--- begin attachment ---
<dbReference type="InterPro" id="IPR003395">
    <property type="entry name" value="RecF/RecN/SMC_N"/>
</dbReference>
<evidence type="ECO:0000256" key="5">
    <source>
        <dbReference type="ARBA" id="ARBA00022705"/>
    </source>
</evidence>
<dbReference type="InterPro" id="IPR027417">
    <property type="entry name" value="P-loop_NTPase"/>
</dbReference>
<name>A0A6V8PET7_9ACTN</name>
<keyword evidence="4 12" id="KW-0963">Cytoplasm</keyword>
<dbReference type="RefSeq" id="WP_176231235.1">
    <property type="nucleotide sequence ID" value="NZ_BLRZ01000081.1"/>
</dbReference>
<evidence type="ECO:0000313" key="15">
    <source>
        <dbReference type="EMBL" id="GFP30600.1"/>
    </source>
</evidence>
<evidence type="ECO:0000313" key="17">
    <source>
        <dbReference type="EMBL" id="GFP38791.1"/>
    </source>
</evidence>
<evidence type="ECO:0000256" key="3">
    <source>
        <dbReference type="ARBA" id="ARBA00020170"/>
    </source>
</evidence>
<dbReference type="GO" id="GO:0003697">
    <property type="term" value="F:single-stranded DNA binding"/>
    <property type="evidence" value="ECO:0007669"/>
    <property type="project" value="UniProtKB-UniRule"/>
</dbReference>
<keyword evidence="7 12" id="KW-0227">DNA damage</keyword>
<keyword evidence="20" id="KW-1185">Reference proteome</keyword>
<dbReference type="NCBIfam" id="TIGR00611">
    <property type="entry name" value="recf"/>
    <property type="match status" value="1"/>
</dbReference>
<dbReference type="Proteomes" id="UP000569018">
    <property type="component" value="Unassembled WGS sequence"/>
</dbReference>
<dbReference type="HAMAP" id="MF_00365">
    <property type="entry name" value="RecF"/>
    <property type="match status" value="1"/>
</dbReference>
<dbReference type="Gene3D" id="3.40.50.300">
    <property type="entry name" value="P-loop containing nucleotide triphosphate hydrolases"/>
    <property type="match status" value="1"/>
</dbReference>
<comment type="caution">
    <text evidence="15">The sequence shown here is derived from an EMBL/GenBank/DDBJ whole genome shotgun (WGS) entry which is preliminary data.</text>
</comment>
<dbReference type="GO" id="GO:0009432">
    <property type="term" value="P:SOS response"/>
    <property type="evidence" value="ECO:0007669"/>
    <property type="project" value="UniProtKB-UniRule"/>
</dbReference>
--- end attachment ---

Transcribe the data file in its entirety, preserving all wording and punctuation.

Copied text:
<dbReference type="InterPro" id="IPR003395">
    <property type="entry name" value="RecF/RecN/SMC_N"/>
</dbReference>
<evidence type="ECO:0000256" key="5">
    <source>
        <dbReference type="ARBA" id="ARBA00022705"/>
    </source>
</evidence>
<dbReference type="InterPro" id="IPR027417">
    <property type="entry name" value="P-loop_NTPase"/>
</dbReference>
<name>A0A6V8PET7_9ACTN</name>
<keyword evidence="4 12" id="KW-0963">Cytoplasm</keyword>
<dbReference type="RefSeq" id="WP_176231235.1">
    <property type="nucleotide sequence ID" value="NZ_BLRZ01000081.1"/>
</dbReference>
<evidence type="ECO:0000313" key="15">
    <source>
        <dbReference type="EMBL" id="GFP30600.1"/>
    </source>
</evidence>
<evidence type="ECO:0000313" key="17">
    <source>
        <dbReference type="EMBL" id="GFP38791.1"/>
    </source>
</evidence>
<evidence type="ECO:0000256" key="3">
    <source>
        <dbReference type="ARBA" id="ARBA00020170"/>
    </source>
</evidence>
<dbReference type="GO" id="GO:0003697">
    <property type="term" value="F:single-stranded DNA binding"/>
    <property type="evidence" value="ECO:0007669"/>
    <property type="project" value="UniProtKB-UniRule"/>
</dbReference>
<keyword evidence="7 12" id="KW-0227">DNA damage</keyword>
<keyword evidence="20" id="KW-1185">Reference proteome</keyword>
<dbReference type="NCBIfam" id="TIGR00611">
    <property type="entry name" value="recf"/>
    <property type="match status" value="1"/>
</dbReference>
<dbReference type="Proteomes" id="UP000569018">
    <property type="component" value="Unassembled WGS sequence"/>
</dbReference>
<dbReference type="HAMAP" id="MF_00365">
    <property type="entry name" value="RecF"/>
    <property type="match status" value="1"/>
</dbReference>
<dbReference type="Gene3D" id="3.40.50.300">
    <property type="entry name" value="P-loop containing nucleotide triphosphate hydrolases"/>
    <property type="match status" value="1"/>
</dbReference>
<comment type="caution">
    <text evidence="15">The sequence shown here is derived from an EMBL/GenBank/DDBJ whole genome shotgun (WGS) entry which is preliminary data.</text>
</comment>
<dbReference type="GO" id="GO:0009432">
    <property type="term" value="P:SOS response"/>
    <property type="evidence" value="ECO:0007669"/>
    <property type="project" value="UniProtKB-UniRule"/>
</dbReference>